Something is rotten in the state of Denmark … and it’s heading this way

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Denmark has just proposed banning the sale of new gas- and diesel-powered vehicles in 2030, becoming the eleventh country to propose banning the sale of vehicles with internal-combustion engines (ICE). Seven of those countries—including France, Ireland and the Netherlands—also plan to implement their bans by 2030, while Germany, Taiwan and the United Kingdom have called for bans starting in 2040.

It’s not just countries proposing bans. California is considering legislation that would ban the sale and ownership of gasoline-powered vehicles by 2040. And seven other U.S. states and Québec have vowed that by 2050 all new cars must have zero tailpipe emissions.

And major cities around the globe are banning the use of ICE vehicles within all or part of their city limits. Eight cities—including Paris, Madrid and Mexico City—are banning diesel-powered vehicles starting as early as next year. Meanwhile, London and Hamburg, Germany, have already imposed partial bans on diesel-powered vehicles. (Stuttgart’s partial ban goes into effect next year.)

More than two dozen cities around the globe—including Los Angeles, Seattle and Tokyo—have signed the Fossil Fuel Free Streets Declaration, pledging to buy only zero-emission buses by 2025 and “ensuring a major area of our city is zero emission by 2030.”

A comprehensive overview of these bans and restrictions can be found here, here, and here.

It would be bad enough if these bans and restrictions were just spontaneous eruptions of short-sighted pandering among political leaders worldwide. But the driving force behind these proposals is far more insidious. These bans and restrictions—and the many more that are sure to follow—are all part of the master plan of creating the New Climate Economy that was unveiled in San Francisco last month at the Global Climate Action Summit.

According to the New Climate Economy blueprint for “Building Thriving, Low-Carbon Cities,” these bans are just a few of many “low-carbon transportation measures” designed “to avoid, shift and improve transportation activity.”

Specifically:

Avoid strategies aim to reduce the need for travel and the length of trips [through policies] that create compact cities and bring people closer to their work and leisure activities, so they need to drive less or not at all.” Chief among those polices: “property taxation policies designed to encourage greater density.”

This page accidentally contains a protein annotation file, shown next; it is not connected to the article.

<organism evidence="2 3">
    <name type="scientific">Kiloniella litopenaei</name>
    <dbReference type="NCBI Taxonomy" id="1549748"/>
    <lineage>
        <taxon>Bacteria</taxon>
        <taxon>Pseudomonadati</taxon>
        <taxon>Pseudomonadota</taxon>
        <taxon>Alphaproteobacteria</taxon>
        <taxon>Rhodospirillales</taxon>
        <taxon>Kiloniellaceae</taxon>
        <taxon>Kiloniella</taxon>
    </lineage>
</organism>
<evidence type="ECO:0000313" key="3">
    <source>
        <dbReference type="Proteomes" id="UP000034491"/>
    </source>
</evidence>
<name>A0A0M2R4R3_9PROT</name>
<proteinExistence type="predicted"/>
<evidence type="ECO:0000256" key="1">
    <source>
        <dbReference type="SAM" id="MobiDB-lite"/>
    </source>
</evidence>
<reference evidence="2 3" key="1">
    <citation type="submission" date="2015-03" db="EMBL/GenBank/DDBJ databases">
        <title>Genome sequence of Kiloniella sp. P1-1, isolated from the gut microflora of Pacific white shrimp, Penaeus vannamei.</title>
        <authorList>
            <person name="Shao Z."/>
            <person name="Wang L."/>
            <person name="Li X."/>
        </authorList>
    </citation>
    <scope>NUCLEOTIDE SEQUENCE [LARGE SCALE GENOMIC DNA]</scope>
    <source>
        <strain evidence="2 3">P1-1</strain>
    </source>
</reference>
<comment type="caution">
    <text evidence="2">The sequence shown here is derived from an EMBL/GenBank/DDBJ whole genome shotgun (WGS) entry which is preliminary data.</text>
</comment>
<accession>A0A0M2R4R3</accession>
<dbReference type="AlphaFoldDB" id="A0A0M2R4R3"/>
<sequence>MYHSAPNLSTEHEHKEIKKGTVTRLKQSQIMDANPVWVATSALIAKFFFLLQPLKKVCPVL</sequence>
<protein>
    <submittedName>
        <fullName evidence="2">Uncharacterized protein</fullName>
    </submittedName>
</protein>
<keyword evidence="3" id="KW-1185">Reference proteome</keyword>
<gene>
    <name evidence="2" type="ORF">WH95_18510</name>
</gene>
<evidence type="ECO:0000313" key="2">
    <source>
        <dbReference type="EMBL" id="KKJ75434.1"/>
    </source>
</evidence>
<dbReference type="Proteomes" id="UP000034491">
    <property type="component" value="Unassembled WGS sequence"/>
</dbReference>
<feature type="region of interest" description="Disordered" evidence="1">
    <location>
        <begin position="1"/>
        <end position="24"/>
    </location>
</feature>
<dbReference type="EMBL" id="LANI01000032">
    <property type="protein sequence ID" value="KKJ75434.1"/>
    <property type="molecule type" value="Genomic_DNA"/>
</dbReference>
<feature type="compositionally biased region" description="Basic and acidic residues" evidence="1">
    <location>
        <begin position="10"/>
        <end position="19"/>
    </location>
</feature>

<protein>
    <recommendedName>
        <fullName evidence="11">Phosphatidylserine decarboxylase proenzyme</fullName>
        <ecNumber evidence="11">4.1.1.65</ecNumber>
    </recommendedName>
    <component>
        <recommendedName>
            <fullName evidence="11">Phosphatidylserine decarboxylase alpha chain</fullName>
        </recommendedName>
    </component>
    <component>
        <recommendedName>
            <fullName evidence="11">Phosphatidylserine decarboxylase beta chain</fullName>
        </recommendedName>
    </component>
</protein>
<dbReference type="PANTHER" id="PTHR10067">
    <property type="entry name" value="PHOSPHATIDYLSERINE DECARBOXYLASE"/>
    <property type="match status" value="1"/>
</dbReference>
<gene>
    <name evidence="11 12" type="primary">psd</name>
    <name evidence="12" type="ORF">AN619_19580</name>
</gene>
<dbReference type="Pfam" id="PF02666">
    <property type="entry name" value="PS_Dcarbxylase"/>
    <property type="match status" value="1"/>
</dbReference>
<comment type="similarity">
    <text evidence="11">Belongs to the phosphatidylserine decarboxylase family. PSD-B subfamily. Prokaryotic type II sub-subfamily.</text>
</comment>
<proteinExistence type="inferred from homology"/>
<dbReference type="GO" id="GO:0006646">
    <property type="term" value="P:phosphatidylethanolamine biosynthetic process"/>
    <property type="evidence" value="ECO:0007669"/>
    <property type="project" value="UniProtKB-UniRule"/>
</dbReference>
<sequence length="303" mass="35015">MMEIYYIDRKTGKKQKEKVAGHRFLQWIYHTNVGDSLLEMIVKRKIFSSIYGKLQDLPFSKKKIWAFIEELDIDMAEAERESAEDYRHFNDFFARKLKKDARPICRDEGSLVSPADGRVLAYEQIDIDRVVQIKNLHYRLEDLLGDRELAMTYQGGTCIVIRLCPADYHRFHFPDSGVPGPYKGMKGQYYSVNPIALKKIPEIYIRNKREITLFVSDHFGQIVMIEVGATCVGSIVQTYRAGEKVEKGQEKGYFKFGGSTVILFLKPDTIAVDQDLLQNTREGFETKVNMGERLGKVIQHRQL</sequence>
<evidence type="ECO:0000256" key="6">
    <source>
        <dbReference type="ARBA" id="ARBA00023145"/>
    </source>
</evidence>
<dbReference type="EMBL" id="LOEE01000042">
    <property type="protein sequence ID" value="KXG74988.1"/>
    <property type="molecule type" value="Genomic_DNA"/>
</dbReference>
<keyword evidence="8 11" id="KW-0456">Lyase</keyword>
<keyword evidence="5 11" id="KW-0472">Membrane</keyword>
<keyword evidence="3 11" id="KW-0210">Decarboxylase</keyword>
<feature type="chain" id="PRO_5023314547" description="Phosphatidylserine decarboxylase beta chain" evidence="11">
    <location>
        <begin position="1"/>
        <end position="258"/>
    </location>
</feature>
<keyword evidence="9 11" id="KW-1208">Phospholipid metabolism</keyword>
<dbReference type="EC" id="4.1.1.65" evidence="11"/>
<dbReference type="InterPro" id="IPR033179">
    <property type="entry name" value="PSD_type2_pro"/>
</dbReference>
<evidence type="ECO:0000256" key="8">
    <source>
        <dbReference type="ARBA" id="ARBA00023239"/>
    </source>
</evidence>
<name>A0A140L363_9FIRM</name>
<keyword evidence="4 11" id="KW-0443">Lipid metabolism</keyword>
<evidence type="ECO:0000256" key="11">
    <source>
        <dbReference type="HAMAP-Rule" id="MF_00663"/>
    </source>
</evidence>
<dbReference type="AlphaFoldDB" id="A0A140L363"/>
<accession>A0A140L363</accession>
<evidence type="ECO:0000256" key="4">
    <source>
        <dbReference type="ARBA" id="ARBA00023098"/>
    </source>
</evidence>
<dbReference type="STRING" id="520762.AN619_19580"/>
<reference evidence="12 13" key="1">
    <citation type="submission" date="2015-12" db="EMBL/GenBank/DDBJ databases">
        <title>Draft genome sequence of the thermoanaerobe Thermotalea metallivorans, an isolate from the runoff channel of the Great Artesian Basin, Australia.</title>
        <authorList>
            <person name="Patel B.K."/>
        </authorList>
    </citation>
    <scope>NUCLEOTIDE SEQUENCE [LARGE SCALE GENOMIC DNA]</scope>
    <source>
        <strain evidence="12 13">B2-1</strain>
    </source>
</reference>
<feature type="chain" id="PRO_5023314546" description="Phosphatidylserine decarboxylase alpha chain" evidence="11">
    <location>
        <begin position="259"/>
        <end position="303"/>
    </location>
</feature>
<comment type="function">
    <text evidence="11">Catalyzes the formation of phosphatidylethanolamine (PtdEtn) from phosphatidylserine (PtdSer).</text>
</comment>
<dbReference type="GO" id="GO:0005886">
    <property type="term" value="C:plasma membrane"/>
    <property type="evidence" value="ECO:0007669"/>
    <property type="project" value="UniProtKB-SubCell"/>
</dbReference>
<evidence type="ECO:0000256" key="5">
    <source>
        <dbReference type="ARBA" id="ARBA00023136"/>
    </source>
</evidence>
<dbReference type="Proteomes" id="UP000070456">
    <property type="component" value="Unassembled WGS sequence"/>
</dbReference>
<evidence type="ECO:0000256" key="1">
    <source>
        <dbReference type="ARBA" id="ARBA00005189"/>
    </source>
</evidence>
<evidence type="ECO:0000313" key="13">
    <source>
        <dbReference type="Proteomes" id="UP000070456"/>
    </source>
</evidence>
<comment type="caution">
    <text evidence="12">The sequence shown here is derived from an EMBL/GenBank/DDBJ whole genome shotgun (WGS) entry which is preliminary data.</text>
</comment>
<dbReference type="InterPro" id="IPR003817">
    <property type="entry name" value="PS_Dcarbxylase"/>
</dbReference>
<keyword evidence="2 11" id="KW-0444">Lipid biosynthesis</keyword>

Shift strategies encourage people to use public transit, walk or bike instead of driving, and make it easy and convenient to do so.” Among those strategies: “Revise tax policies” related to using a car for business purposes (e.g. eliminate vehicle use tax deductions), increase “parking fees and congestion pricing,” and implement “policies the that increase costs of private-vehicle operation.”

Improve strategies aim to optimize vehicle efficiency within a particular mode and to make transportation infrastructure more efficient; for example, clean vehicle incentives and mandates can encourage consumers to buy hybrid or electric cars.” And if the incentives and mandates still don’t work, “standards can be applied to existing cars—for instance, requiring scrappage of highly inefficient vehicles.”

That’s right. If you can’t be incentivized to get rid of your ICE car and buy an EV, the New Climate Economy recommends policies that allow the state to simply take it away from you. And, if you need to learn more, “The United Nations Clean Fuels and Vehicles Regulatory Toolkit provides examples of these different options to improve vehicle and fuel efficiency,” according to the blueprint.

What’s lost in this global effort to impose a “new world order” over our vehicle choices is that any attempt to ban the most reliable, efficient, and affordable engines that hundreds of millions of people rely upon will only drive up prices, stifle innovation, and inevitably further burden low-income families.

Draconian ICE bans certainly circumvent the need to convince people to share activists’ perspective or develop competitive zero-emissions vehicles, but that hardly makes them a good idea.